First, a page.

New York Times' Helene Cooper: Choose Between 2nd Amendment Rights or 'Kids [Being] Safe' at School
Sunday's episode of The Chris Matthews Show featured this exchange between host Pete Williams and New York Times White House reporter Helene Cooper on President Obama hinting for stronger gun control legislation on the day of the massacre in Newtown, Connecticut. Cooper laid out the issue in emotional terms, suggesting the protection of the Second Amendment should be put aside in the name of "little kids to be safe when they go to school." As if even a total repeal could ever guarantee that.
Host Pete Williams: Helene, you cover the President. Did it sound different to you? And do you think that will make a difference?
Helene Cooper: It did sound different to me. And I think this – I think because it's horrible enough when you have, you know, some crazy person going into a movie theater with, you know, Batman and unloading on a bunch of people. It's so different when you have a classroom of 5-year-old kindergartners. That's something that is so incredibly raw. I mean, that's part of the reason why you saw President Obama on Friday, you know, struggling through a statement. There's nobody out there, including people who have children, people who don't have children, who can possibly fathom the horror of, you know, standing up a 5-year-old and saying, "put your hands up," and then shooting one after the other after the other. So I think, I suspect this will cause some sort of renewed – a different kind of national dialogue.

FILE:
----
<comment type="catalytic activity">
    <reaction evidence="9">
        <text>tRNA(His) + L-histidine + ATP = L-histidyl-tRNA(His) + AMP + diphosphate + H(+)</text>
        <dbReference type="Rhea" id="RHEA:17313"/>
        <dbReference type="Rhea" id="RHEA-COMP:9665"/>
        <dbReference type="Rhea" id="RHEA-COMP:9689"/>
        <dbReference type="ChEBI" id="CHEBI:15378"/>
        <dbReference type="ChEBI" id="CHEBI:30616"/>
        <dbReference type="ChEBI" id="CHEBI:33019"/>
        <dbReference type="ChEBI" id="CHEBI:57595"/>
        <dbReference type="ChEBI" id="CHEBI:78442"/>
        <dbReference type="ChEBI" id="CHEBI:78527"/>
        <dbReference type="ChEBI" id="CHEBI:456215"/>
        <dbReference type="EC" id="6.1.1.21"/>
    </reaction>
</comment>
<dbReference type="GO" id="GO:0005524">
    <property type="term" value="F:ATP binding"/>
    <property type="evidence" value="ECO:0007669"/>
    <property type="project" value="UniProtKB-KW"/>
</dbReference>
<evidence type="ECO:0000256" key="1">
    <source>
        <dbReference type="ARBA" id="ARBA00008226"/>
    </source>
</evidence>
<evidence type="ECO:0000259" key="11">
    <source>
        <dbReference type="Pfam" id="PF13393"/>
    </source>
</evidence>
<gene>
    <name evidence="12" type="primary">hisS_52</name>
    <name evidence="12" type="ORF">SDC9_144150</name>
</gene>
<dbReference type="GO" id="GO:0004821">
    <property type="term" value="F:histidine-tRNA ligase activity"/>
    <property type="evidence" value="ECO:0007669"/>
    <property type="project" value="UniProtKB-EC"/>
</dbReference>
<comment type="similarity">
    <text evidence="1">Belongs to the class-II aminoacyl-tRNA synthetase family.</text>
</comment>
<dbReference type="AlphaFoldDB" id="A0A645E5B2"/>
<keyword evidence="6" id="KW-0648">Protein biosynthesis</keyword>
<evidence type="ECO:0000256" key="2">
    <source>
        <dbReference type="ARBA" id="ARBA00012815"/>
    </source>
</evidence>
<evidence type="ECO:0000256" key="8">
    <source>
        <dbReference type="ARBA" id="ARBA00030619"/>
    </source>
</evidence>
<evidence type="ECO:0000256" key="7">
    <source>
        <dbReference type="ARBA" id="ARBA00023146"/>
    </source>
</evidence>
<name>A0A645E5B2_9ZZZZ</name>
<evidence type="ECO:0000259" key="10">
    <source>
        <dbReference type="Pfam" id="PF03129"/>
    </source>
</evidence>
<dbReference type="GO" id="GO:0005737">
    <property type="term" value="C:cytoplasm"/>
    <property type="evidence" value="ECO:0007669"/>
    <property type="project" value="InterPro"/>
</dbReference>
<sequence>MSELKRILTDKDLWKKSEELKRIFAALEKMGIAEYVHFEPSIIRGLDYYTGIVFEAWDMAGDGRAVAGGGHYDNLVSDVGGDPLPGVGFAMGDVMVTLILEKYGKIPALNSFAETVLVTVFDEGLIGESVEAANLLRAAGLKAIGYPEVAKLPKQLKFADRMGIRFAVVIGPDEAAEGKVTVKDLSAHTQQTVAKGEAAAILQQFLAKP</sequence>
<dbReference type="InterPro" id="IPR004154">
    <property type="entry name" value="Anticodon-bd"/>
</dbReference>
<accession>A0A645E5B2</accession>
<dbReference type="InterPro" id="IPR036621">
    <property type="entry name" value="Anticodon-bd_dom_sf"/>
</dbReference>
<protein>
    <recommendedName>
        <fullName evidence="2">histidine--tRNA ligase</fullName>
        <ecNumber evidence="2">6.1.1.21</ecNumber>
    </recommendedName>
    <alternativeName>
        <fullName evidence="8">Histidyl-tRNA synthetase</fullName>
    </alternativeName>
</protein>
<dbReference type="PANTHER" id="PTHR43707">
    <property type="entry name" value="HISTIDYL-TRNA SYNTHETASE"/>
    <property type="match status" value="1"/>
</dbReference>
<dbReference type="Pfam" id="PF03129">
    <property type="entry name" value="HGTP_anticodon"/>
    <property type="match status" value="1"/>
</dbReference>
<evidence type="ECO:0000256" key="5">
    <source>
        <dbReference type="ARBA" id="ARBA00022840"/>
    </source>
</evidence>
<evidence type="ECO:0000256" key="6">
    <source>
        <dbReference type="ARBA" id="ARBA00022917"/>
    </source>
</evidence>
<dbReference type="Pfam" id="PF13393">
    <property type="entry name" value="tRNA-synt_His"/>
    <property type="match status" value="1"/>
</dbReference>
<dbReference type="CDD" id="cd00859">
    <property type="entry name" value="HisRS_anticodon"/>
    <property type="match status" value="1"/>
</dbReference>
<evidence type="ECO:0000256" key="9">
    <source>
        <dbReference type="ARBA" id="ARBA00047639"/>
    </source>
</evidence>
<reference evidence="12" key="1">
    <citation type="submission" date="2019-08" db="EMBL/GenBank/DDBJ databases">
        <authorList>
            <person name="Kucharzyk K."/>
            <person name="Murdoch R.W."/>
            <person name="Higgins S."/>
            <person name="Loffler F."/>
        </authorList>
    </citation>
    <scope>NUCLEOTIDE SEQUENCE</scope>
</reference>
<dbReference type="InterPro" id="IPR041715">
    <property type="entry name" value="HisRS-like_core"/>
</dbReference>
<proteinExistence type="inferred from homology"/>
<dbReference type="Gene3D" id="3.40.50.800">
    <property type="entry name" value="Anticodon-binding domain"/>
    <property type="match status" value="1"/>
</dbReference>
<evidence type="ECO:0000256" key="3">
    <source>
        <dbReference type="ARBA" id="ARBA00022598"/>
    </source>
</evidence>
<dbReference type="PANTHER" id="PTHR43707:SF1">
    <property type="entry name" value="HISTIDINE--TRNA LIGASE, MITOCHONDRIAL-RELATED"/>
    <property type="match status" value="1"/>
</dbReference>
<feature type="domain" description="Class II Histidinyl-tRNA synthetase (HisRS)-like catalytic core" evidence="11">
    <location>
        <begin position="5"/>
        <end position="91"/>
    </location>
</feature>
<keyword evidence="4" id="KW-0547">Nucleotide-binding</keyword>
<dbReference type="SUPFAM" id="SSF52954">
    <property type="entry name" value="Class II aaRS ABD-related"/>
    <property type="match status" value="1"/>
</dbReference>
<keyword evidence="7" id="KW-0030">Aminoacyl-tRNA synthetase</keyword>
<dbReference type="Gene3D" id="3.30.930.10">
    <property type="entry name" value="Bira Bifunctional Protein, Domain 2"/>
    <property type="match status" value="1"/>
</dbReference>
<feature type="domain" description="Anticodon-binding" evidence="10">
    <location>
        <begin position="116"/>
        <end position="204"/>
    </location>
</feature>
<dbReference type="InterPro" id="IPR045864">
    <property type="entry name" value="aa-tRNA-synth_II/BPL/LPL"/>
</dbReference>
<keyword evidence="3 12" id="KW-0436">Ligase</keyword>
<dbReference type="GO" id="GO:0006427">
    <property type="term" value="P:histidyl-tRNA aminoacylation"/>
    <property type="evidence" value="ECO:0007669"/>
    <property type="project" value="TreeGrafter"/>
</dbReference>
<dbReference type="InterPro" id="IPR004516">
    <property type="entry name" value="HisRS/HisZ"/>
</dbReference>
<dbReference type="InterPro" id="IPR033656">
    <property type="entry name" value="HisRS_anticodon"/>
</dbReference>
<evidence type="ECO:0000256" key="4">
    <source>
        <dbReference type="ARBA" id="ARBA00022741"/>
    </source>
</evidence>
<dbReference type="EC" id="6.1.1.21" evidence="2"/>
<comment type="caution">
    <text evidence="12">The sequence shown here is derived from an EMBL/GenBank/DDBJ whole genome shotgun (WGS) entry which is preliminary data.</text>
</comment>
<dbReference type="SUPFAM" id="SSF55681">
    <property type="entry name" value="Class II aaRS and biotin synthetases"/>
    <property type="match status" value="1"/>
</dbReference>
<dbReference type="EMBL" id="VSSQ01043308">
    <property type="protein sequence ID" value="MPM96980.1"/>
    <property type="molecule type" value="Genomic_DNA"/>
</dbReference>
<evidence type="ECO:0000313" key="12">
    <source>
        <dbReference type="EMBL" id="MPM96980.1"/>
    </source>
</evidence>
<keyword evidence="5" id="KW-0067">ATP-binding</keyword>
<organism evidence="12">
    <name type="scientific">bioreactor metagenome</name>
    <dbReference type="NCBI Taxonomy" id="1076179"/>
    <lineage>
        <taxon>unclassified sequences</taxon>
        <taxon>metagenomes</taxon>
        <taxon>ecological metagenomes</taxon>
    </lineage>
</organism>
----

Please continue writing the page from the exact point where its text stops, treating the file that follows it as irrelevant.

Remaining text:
I think for President Obama's own sake, I mean I certainly – I think he does want to do something. I think he is probably angry enough, and I think he's hearing enough of the criticism. I mean, you know, for four years he's done nothing on gun control. He said it's politically too hard. At some point, and you are hearing that already, this demand that he stand up and show some kind of leadership. And if killing, you know, twenty 5- to 10-year-olds doesn't do it for this country, then than means the other conversation we should be having is just simply saying, "You know what? The right for older people to bear arms is more important than the right of little kids to be safe when they go to school."